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One of the really fascinating things about living in southern Arizona is the dramatic changes in habitat that one experiences as one drives around. Here, habitat is affected greatly by elevation and the presence or absence of water. Life on the slopes of mountains or at their summits can be totally different from what one finds down on the desert floor.
Yesterday I rode up to the summit of Kitt Peak, as a guest of Sally Hansen and her husband, Robert Bender. If you’ve never been to Kitt Peak it’s a must-see. It’s about 40 miles southwest of Tucson and it is the northernmost peak of the Baboquivari chain of mountains. There is a nice paved road all the way to the summit at about 6800 feet. The mountaintop is home to one of the world’s most important astronomical observatories. It also offers nearly 360 degrees of extraordinary views and wildlife that is totally different from what one sees down on the desert at the mountain’s base.
One of the species we found up there was the Acorn Woodpecker. This is an extraordinarily beautiful bird and it has a fascinating lifestyle.
These gorgeous birds are immediately identifiable by their pale eyes, their black and white faces, and the black ring of plumage at the base of their beaks. Both males and females of this species have red crests, but the male’s extends all the way to his forehead (the bird shown is a male) whereas the female’s is more of a cap on the back of her head.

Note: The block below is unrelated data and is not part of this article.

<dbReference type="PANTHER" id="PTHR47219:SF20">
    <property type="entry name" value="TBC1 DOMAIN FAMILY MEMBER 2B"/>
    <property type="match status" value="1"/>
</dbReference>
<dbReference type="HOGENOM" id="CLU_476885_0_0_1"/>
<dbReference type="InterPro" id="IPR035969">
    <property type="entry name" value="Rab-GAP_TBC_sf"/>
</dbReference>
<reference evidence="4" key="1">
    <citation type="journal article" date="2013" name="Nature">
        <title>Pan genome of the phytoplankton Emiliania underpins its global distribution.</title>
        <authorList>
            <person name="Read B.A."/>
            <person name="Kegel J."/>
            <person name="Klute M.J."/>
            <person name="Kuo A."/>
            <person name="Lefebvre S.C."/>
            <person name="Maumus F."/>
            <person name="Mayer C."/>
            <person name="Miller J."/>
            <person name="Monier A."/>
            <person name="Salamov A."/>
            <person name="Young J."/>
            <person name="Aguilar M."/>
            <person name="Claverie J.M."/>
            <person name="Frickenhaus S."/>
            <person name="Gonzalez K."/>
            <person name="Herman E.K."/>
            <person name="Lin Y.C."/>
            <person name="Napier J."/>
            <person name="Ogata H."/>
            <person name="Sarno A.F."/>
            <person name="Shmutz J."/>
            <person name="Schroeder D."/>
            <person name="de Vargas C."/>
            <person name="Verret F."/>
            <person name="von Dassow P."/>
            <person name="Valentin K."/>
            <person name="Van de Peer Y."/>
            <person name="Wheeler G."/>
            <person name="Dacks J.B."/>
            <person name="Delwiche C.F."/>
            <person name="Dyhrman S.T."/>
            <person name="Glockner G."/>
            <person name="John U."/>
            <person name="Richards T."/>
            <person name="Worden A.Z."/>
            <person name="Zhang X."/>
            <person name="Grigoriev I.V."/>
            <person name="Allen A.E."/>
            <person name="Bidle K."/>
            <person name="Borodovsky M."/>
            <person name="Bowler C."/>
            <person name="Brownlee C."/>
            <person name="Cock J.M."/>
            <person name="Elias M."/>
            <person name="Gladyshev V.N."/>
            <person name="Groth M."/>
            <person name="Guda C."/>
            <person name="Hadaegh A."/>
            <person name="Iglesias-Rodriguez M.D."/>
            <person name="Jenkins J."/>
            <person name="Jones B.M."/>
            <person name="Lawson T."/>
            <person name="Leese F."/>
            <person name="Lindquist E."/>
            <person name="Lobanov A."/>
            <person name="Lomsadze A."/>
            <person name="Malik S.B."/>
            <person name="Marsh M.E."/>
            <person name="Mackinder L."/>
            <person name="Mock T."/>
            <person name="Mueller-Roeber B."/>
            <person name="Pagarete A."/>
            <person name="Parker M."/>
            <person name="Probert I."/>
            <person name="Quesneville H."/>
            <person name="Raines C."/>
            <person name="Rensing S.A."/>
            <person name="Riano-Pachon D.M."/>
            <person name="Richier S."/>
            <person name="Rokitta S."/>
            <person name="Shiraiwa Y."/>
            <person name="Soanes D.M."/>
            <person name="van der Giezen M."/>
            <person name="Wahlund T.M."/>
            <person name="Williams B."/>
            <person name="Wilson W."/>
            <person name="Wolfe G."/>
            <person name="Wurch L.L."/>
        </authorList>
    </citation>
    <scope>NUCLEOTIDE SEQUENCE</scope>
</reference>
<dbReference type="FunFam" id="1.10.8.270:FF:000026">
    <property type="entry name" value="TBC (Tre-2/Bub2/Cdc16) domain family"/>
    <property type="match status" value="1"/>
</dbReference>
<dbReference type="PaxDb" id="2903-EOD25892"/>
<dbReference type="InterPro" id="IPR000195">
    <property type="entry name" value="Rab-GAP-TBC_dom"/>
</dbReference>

These birds are inhabitants of oak and pinyon forests. In Arizona that means that they live at an altitude of between about 4000 and 7000 feet.
As their name suggests, acorns are a principal source of food for these woodpeckers, although they will also take insects when they are available.
Acorn Woodpeckers live a communal lifestyle. Typically, they live in small flocks or bands of about a dozen birds. They drill holes in the bark of trees and they secrete acorns there as a rainy day food supply. It’s not unusual for a band of these birds to drill hundreds or even thousands of such holes in a tree and to deposit acorns in all of them. The food storage area is a social gathering point for the woodpeckers. They will collectively defend their food caches against interlopers such as jays or ravens.
They also engage in communal parenthood. It’s not unusual for a mixed group of males and females to build a cluster of nests. These birds are swingers! The males and females may mate indiscriminately (this behavior is called “polygynandry”) and all of the adults will share in raising all of the offspring.
Photos made with a Canon 5Diii, 400 DO, ISO 500. The first photo was made at M setting, f6.3 @ 1/500. The remaining photos were made at aperture preferred setting, f6.3 @ 1/250.